Amadeo Y. Manalad: Telling Tadhana
By Reuben Ramas Cañete
Published by Saga Publishing, ©2016.
“Amadeo Y. Manalad: Telling Tadhana” by Professor Reuben Ramas Cañete, PhD of the UP Asian Center was launched last 7 October 2016 at the GSIS Museum in Pasay City.
The book discusses the illustrations of the Filipino artist Amadeo Y. Manalad that depicted certain historical episodes narrated in turn in Tadhana: History of the Filipino People. Authored by President Ferdinand Marcos, the book, writes Professor Canete, aimed to “recapitulat[e] the history of the Philippines based on the perspective of a Filipino nationalist, but one who simultaneously was also is its unarguable leader, the President himself” (15). The book “form[ed] a pro-Filipino viewpoint about national history that rejects the imperialist attitude and colonial mentality….without being anti-foreign and anti-establishment” (15). Volume 1 and Volume Two, Parts One and Two of Tadhana were published between 1976 and 1980.
The illustrations in the Tadhana book itself were done by Rod Perez Cruz, but President Marcos, writes Professor Canete, knew “keenly that his narration of Philippine history, if confined into print, would only be read by a small percentage of the Filipino population.” The president “…..must have concluded that using the illustration format for newspapers in translating Tadhana into a more visual and comprehendible narrative would enhance the effect of this work, and popularize the rendition of history through a format that was already familiar to millions of readers” (16).
This popularization was done through Manalad’s pen-and-ink illustrations, which were all published in installments between May 1978 and October 1978 in The Sunday Express. There were seventeen installments featuring 99 illustrations that “cover[ing] the years between 1565 and 1663” and depicting events described in Volume Two, Part One of Tadhana. This volume “focuses on the early part of the colonization of the Philippines” (24).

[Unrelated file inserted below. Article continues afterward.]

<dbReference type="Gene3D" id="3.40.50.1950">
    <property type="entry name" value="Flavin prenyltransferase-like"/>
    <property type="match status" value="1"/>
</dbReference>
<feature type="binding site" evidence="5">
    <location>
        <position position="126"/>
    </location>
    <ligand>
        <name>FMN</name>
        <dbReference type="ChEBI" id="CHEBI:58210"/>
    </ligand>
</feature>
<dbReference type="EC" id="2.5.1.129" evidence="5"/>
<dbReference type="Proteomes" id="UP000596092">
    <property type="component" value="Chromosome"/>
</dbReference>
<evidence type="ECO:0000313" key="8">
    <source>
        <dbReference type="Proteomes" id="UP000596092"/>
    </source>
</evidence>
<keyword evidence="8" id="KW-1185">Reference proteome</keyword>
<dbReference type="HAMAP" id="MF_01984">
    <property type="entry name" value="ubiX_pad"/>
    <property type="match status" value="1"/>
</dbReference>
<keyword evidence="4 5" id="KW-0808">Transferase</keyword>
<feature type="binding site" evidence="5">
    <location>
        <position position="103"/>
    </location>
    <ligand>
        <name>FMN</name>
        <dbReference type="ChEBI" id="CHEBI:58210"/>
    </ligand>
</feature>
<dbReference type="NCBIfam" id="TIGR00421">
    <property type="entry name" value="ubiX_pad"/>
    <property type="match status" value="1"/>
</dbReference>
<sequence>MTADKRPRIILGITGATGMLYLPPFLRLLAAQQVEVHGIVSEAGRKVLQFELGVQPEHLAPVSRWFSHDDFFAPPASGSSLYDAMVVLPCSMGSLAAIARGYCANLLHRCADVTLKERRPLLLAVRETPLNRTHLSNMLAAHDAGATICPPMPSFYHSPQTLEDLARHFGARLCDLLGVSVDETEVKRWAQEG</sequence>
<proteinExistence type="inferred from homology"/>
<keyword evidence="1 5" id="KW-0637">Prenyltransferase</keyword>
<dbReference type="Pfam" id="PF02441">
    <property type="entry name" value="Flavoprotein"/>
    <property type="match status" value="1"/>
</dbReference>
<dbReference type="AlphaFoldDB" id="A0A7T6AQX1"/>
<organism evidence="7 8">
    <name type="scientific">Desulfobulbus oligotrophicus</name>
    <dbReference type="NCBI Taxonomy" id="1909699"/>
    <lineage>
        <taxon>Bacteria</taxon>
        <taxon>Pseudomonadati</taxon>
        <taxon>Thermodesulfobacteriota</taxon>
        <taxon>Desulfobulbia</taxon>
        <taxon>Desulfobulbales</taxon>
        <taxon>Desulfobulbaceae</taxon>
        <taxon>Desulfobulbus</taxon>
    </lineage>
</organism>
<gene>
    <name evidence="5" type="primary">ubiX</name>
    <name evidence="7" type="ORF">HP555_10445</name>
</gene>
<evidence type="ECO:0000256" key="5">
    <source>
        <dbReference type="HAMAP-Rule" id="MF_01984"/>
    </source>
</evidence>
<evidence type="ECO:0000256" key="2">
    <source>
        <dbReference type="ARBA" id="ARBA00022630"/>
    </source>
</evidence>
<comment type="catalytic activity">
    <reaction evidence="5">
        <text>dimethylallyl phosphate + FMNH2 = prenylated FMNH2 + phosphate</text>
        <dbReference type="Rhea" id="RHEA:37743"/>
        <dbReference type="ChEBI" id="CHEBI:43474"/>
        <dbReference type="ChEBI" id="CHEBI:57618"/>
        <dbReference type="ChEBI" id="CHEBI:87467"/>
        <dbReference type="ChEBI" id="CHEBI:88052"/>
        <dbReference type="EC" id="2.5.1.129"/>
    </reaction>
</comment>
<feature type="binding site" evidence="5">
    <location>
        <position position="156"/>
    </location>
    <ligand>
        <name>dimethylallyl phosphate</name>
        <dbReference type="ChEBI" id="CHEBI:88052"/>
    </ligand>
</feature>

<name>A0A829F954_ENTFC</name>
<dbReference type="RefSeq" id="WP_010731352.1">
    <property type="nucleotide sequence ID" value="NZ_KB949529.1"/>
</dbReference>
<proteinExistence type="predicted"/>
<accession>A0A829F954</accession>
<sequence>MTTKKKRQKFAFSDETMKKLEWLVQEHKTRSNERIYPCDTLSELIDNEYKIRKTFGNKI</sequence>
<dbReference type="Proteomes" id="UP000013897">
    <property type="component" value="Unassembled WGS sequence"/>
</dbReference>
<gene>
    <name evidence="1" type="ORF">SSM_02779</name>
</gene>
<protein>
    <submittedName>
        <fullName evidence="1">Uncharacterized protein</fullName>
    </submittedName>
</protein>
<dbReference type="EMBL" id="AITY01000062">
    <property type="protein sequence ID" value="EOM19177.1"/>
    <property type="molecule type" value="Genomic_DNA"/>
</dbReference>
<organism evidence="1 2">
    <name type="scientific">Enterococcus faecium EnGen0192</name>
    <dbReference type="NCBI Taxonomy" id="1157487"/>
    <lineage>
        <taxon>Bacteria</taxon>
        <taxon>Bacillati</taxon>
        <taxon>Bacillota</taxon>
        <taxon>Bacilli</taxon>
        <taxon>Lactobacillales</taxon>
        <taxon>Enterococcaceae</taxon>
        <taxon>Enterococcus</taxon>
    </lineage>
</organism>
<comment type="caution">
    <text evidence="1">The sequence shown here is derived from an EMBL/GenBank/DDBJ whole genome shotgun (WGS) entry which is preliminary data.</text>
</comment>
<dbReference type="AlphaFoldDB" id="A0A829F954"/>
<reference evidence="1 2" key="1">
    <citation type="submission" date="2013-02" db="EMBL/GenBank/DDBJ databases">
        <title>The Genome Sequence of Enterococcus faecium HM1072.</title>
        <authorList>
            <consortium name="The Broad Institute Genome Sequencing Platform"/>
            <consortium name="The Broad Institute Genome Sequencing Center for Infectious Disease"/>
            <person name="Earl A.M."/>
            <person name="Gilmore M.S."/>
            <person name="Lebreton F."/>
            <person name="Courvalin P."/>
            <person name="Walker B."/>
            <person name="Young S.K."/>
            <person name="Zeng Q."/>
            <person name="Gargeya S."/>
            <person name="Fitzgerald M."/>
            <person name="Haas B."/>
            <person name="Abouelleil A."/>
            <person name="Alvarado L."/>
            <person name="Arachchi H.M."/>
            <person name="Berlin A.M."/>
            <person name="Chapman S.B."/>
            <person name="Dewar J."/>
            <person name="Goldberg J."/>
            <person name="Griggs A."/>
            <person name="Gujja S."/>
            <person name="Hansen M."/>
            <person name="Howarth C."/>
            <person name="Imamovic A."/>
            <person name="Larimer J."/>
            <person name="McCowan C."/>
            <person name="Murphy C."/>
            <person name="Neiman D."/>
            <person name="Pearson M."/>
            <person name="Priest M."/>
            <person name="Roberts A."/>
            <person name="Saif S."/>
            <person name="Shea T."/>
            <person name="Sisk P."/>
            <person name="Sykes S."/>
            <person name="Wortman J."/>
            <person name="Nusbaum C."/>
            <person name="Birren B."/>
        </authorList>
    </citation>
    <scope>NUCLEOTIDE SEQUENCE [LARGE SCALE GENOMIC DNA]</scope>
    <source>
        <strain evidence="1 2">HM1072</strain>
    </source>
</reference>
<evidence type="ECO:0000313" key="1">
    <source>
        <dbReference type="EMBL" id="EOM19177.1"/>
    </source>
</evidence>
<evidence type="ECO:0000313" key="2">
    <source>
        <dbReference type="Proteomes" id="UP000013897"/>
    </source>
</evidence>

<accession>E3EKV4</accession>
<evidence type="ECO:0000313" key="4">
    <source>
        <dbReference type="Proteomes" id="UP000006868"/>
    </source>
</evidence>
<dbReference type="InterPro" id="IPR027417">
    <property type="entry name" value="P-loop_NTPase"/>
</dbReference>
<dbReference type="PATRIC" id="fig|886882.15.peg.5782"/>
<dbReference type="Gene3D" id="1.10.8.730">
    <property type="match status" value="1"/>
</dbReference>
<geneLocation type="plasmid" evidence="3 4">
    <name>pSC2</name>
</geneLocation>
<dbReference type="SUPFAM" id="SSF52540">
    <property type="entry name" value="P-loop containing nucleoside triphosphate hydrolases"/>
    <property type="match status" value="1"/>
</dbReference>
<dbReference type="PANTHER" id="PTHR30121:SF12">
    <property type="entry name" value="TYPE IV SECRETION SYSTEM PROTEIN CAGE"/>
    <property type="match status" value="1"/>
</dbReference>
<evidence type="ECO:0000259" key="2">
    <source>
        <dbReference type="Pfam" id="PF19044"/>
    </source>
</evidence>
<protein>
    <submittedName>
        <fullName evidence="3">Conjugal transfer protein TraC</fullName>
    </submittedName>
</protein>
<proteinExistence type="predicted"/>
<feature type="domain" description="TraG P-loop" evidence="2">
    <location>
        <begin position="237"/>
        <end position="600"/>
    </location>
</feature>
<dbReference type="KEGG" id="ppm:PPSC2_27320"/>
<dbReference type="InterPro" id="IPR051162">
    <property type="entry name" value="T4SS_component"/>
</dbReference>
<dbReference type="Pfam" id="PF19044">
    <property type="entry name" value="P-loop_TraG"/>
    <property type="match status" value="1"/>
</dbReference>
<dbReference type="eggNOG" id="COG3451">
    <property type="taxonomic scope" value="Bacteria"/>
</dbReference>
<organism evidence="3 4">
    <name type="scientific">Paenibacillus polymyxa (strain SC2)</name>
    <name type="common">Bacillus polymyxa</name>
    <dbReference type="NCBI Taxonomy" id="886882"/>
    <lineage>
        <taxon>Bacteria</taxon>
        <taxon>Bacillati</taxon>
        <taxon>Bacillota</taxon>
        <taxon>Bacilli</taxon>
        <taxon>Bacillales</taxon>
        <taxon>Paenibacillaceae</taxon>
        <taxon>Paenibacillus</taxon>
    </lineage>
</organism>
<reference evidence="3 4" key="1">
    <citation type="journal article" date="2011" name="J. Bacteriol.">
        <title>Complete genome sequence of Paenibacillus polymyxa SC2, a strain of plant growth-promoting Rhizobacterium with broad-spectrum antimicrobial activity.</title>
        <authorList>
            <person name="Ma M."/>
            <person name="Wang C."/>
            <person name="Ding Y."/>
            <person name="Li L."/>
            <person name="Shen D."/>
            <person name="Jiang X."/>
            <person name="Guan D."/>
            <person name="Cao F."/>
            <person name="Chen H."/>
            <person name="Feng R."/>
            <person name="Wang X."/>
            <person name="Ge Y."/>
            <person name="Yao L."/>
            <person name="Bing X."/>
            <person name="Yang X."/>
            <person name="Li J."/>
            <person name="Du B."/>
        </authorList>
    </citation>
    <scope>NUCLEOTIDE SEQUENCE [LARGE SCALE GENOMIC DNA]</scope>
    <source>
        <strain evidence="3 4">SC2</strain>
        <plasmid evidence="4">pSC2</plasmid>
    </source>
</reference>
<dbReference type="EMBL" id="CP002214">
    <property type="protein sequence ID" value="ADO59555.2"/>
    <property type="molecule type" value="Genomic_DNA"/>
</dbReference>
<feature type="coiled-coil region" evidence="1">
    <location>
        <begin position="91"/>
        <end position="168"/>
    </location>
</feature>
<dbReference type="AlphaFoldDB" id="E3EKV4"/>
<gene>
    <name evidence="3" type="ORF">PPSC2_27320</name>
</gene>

In addition to the pen-and-ink illustrations, Manalad finished 40 charcoal and 15 red-pencil illustrations by late September 1980, “all of which were based on designs that he adapted from his pen and ink illustrations of the Tadhana series for The Sunday Express” (25).
Analyzing the illustrations individually and collectively — in terms of form, medium, and artistic and historical significance — Professor Canete writes that “Manalad’s illustrations go beyond the narrow confines of historical explication by imagining the Tadhana’s scenery through the lens of artistic practice…..[The illustrations] had to “be imagined and composed in order to bring historical texts closer to what the reading masses would image or accept as “the truth,” a verisimilitude informed by decades of illustrational practice…” (23), such as that in komiks. Most importantly, Professor Canete writes that Manalad’s “sense of patriotism and nationalism as a Filipino” is evident in the latter’s illustrations, which recover the “‘lost voice” of the native “that never speaks” in the Spanish accounts” of Philippine society.
Telling Tadhana is published by Saga Publishing and has a limited print-run of 500 copies.
Description: 178 pages : illustrations ; 23 x 31 cm